HAMISH MCRAE: Big question at this stage of economic cycle is always the same – to what extent is market turmoil a warning of disaster to come?
Where to find safety? We have had another of those scary, rip-roaring weeks that you get in bear markets.
There was the warning of an ‘apocalyptic’ rise in food prices by the Governor of the Bank of England. Consumer prices were up 9 per cent on a year ago and, less publicised but more scary, the Retail Price Index was up 11.1 per cent.
Shares in the US slithered down further, making this the worst start to a year for something like 80 years. And let’s not talk any more about Bitcoin being a store of value.
Be patient: To what extent is the financial market turmoil a warning of economic disaster to come?
The big question at this stage of the economic cycle is always the same. To what extent is the financial market turmoil a warning of economic disaster to come?
Not all bear markets signal economic recession – and let’s remember that this is a bear market in US high-tech companies, which because they are so huge affects the entire American investment landscape.
It is not a bear market in the share price of large UK enterprises, for the FTSE100 index is just about square on the start of the year. Nor is it a bear market in UK house prices, which are still edging up.
I think three things are happening. One is that the madcap exuberance of the high-tech boom is well and truly over. Companies such as Netflix will be ranked on their ability to make profits, not to increase the numbers of subscribers. Real profit matters more than imagined prospects.
The second (which applies to the UK as well as the US) is that free money is also over. The experiment of near-zero interest rates (below zero in Europe) is finished, and I suspect will not happen again in our lifetimes. And the third is that there is a general awareness that the present bout of disruption has big economic costs that as yet cannot be quantified.
But these three negative forces will not necessarily result in a serious recession. There is a huge difference between the miserable, frightening plunge in economic activity that occurred after the financial crash of 2008, with unemployment shooting up, or indeed the even nastier recessions of the early 1980s and 1990s, and the grungy couple of years that lie ahead.
So this is certainly a time to look for safety, and that is what we will all do. But it is not the time to allow ourselves to be frightened, even if the Governor of the Bank of England is frightened enough to use what I think is silly, inappropriate language to describe the problems ahead. So where is safety?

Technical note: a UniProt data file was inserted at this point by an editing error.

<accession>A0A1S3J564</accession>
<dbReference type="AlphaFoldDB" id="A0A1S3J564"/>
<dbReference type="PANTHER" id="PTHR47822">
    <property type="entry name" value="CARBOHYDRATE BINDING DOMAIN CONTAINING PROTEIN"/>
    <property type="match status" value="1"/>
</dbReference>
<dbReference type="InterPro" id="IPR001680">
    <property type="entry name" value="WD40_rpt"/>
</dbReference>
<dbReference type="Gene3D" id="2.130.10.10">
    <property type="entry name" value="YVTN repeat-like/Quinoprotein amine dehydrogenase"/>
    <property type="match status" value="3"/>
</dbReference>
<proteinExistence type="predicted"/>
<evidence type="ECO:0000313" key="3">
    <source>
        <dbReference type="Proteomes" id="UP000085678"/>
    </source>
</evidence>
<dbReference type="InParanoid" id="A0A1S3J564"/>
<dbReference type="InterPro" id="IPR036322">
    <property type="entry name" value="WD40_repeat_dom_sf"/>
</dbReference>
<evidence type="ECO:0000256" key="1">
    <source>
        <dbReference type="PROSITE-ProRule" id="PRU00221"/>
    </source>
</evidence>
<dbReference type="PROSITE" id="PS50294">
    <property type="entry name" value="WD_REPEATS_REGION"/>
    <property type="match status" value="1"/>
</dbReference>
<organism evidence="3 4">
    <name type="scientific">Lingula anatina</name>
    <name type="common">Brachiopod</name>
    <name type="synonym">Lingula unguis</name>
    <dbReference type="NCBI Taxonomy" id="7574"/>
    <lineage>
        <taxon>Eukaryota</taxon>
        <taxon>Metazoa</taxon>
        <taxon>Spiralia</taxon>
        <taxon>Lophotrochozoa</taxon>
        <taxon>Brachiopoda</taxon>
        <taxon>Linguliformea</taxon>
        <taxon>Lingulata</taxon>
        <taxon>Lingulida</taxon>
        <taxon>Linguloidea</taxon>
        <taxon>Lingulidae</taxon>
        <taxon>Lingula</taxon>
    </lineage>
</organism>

Well the first area is not one about investment – how to manage a stock of wealth. It is about income – how to ensure the flow of resources. The answers will be different for people at different stages of life, but the point is the same. If you have a secure flow of income, you are in a safe position, despite whatever happens to your stock of savings.
There have been many stories about investors, mostly young ones, who put their savings into cryptocurrencies and have lost the lot. That is horrible, and I feel angry when I look at the ways in which people were lured into investing in them. But if they have solid earnings they have time to dig their way out.
And safety in savings? Cash is terrible, in that it will lose 10 per cent of its real value in a year. Bonds are terrible, and I have seen some calculations that this has been the worst start to the year for investors in gilts (UK Government bonds) since the 1970s. The 30-year bull market in bonds is clearly over and it may well be that there will be a 30-year bear market ahead. Even if that is overly pessimistic, there is no safety there.
So we come back to the basics that global equities and property have been better investments over the past 150 years than anything else. Well-managed companies produce profits and pay dividends. Property in growing economies produces rental income. And both give some protection against inflation. I think in the months ahead it is quite likely that share prices worldwide will slide down further, and it is hard to feel confident about property prices either.
But the big lesson of previous investment cycles is that it is very hard to get the timing right.
So safety is in spreading risks, not selecting a single asset type, and safety is being patient. To urge patience may not be uplifting. Sorry about that. But at a time like this I think it is wise.